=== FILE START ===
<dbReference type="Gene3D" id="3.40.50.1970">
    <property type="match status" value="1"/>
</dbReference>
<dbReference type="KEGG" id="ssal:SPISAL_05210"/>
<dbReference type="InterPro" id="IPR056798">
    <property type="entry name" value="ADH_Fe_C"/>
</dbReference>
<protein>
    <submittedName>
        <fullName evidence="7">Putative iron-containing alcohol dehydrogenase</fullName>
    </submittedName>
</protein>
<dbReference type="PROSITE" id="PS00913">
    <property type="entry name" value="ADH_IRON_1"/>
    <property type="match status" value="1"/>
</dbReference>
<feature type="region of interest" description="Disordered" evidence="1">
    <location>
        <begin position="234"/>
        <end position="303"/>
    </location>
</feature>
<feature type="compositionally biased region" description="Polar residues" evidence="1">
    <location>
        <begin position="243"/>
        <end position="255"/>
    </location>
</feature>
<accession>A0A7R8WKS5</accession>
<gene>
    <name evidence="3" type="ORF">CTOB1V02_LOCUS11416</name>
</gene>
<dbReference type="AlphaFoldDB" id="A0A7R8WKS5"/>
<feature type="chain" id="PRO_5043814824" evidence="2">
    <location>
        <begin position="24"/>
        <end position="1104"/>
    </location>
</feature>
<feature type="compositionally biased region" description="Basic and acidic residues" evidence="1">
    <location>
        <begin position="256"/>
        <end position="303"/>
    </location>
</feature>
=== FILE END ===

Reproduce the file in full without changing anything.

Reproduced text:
<dbReference type="Gene3D" id="3.40.50.1970">
    <property type="match status" value="1"/>
</dbReference>
<dbReference type="KEGG" id="ssal:SPISAL_05210"/>
<dbReference type="InterPro" id="IPR056798">
    <property type="entry name" value="ADH_Fe_C"/>
</dbReference>
<protein>
    <submittedName>
        <fullName evidence="7">Putative iron-containing alcohol dehydrogenase</fullName>
    </submittedName>
</protein>
<dbReference type="PROSITE" id="PS00913">
    <property type="entry name" value="ADH_IRON_1"/>
    <property type="match status" value="1"/>
</dbReference>
<feature type="region of interest" description="Disordered" evidence="1">
    <location>
        <begin position="234"/>
        <end position="303"/>
    </location>
</feature>
<feature type="compositionally biased region" description="Polar residues" evidence="1">
    <location>
        <begin position="243"/>
        <end position="255"/>
    </location>
</feature>
<accession>A0A7R8WKS5</accession>
<gene>
    <name evidence="3" type="ORF">CTOB1V02_LOCUS11416</name>
</gene>
<dbReference type="AlphaFoldDB" id="A0A7R8WKS5"/>
<feature type="chain" id="PRO_5043814824" evidence="2">
    <location>
        <begin position="24"/>
        <end position="1104"/>
    </location>
</feature>
<feature type="compositionally biased region" description="Basic and acidic residues" evidence="1">
    <location>
        <begin position="256"/>
        <end position="303"/>
    </location>
</feature>